César Franck (1822-1890)
Piano Rarities – original works and transcriptions
Prélude, Fugue et Variation Op.18 (c.1863, arr. Harold Bauer, publ. 1910)
Les Éolides CFF.127 (1875-76 arr. Gustave Samazeuilh, publ.1912)
Prière Op.20 (c.1860 arr. Blanche Selva, publ.1912)
Prélude, Chorale et Fugue (1884)
Ruth, églogue biblique – introduction CFF.179B (1843-45 rev.1860)
Jean-Pierre Armengaud (piano)
rec. 2022, Atelier Musical of Malakoff, France
Grand Piano GP906 
Franck wrote only two mature piano works, the splendid Prélude, Chorale et Fugue and the rather less fine Prélude, Aria et Finale. The first of these features here; otherwise, we have a collection of transcriptions, all except one by other hands.
We begin with the best-known, the version by Harold Bauer of the Prélude, Fugue et Variation, originally written for organ. Bauer did his work so skilfully that you would hardly think that this was not an original piano work, apart from a few spread chords – but then Franck used these anyway in his proper piano works. In this form it is a worthy companion to the two major piano works, and its gentle melody and limpid flow make a good contrast to the more powerful writing in those works. I liked Armengaud’s performance, in which he makes intelligent use of the Steinway third pedal, the sostenuto pedal, to sustain the deep bass notes while the melody and figuration occur above.
Les Éolides is a most attractive orchestral tone poem, inspired by a poem by Leconte de Lisle about what in English we call the Aeolids, the daughters of Aeolus, keeper of the winds in Homer. The original has an elaborate texture, which makes for complex piano writing in Samazeuilh’s piano transcription. I am sorry to say that Armengaud makes rather heavy weather of this, with the figuration frequently being too loud and obscuring the melody. In two passages he substitutes tremolos rather than Samazeuil’s transcription of the original more complex writing. Despite these having been taken from Franck’s own duet transcription, I do not think tremolos on the piano really work, even in Liszt.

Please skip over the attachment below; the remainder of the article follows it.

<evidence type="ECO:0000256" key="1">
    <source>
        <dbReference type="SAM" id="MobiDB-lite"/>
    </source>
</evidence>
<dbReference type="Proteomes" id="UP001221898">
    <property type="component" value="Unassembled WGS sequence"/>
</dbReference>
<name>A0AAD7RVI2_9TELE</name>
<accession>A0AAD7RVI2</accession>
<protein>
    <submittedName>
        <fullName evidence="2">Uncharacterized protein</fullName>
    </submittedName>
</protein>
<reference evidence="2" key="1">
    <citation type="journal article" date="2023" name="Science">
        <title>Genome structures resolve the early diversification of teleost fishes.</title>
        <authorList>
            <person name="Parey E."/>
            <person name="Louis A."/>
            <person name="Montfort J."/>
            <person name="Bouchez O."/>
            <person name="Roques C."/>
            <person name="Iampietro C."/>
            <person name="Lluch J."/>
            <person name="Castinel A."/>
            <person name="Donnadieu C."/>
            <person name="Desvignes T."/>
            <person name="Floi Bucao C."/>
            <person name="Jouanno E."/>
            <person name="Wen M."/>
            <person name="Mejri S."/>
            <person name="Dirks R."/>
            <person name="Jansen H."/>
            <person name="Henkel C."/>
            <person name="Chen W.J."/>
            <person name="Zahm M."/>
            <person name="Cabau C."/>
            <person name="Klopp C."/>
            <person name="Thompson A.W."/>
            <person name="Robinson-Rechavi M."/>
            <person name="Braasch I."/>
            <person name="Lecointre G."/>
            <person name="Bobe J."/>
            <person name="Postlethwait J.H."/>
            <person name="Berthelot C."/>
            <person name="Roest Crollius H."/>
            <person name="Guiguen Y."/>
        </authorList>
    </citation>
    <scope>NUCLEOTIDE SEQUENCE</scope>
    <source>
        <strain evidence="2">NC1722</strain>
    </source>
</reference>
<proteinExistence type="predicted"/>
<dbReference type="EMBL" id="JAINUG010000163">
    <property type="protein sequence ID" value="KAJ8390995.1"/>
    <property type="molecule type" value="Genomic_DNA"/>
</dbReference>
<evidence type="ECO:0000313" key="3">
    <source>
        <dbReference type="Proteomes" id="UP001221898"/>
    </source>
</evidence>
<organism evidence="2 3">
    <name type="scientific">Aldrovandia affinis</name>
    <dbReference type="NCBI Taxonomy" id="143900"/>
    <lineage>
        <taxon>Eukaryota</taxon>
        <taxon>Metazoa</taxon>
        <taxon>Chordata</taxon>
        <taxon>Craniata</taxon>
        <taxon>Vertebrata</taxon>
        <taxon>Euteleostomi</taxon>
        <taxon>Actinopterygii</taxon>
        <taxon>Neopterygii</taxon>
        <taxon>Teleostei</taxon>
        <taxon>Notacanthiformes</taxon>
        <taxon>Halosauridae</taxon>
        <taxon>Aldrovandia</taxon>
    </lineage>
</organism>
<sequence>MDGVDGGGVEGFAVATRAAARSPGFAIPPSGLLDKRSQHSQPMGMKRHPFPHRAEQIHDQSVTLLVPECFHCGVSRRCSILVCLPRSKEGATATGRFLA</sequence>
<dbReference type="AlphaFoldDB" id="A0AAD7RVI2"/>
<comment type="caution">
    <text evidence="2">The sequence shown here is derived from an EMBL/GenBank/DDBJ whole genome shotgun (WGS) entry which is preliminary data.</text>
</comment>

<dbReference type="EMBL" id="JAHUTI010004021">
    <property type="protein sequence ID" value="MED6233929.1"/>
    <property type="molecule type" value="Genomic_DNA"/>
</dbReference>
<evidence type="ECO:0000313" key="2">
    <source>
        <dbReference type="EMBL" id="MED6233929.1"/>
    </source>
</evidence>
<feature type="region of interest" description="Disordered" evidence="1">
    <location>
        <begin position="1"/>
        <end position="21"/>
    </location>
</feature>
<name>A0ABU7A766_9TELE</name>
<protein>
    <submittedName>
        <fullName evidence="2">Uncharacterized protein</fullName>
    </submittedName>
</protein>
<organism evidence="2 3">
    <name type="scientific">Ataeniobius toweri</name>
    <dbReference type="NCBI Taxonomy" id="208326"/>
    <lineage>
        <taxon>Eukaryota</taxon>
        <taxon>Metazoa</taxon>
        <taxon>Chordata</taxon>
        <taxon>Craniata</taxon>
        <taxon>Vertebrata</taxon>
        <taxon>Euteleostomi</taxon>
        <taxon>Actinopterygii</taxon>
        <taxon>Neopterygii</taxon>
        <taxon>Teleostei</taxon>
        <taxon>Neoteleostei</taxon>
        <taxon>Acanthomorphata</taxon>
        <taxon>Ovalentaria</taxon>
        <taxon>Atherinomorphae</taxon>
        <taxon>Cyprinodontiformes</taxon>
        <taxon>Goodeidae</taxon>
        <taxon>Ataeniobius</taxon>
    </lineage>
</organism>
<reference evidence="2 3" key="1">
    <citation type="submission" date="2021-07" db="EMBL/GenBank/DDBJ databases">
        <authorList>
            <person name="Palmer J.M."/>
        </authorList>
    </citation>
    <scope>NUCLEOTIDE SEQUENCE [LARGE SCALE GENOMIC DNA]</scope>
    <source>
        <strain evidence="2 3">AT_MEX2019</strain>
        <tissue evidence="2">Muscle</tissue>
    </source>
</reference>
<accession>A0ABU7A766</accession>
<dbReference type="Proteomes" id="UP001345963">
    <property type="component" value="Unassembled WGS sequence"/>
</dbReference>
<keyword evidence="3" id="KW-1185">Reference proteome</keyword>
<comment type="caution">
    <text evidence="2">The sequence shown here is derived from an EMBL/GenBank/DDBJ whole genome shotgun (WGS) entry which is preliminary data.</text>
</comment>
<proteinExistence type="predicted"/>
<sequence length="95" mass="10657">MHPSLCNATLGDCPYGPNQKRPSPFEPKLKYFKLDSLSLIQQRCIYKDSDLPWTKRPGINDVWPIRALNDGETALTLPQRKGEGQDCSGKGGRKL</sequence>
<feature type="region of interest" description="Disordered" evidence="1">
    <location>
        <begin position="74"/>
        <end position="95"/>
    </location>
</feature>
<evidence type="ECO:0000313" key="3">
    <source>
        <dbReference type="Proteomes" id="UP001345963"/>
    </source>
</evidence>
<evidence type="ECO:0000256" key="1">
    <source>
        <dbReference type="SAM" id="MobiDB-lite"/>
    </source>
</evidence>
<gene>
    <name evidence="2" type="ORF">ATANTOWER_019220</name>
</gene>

The Prière was another organ piece, this time transcribed by Blanche Selva. I did not think this really worked as a piano work, or perhaps, though normally a fan of Franck, I simply found it too long and shapeless.
The Prélude, Chorale et Fugue should be rights be the highlight of this disc. Unfortunately, I could not enjoy this performance. Armengaud seems to me to mistake the rhythms and emphases in the opening Prélude. In the Chorale he fails to shape the massive chords, in which the top note carrying the melody is played by the left hand reaching over. The Fugue starts well, but when the subject comes in triplets they are laboured and heavy and there is too much really loud and forceful playing.
The oratorio Ruth is an early work which Franck revised later. It has not, however, gained a place in the regular repertoire. The Introduction is from the piano score which Franck made himself. However, it seems to be simply a piano reduction for use in rehearsals, with no pretensions to being reconceived for the piano. There is a plodding march and a rather sombre lyrical passage. Armengaud does this quite nicely, but the piece is not of much interest.
Armengaud has a track record in French music, and has recorded Debussy, Ravel and Roussel, though I have not heard his versions. Unfortunately, in this recording he does not seem to be on his best form. Les Éolides, Prière and the Introduction to Ruth are noted as premiere recordings, but I did not feel that I would want to return to them. The sleevenote is helpful and the recording very good.
Previous review: Rob Challinor (February 2023)
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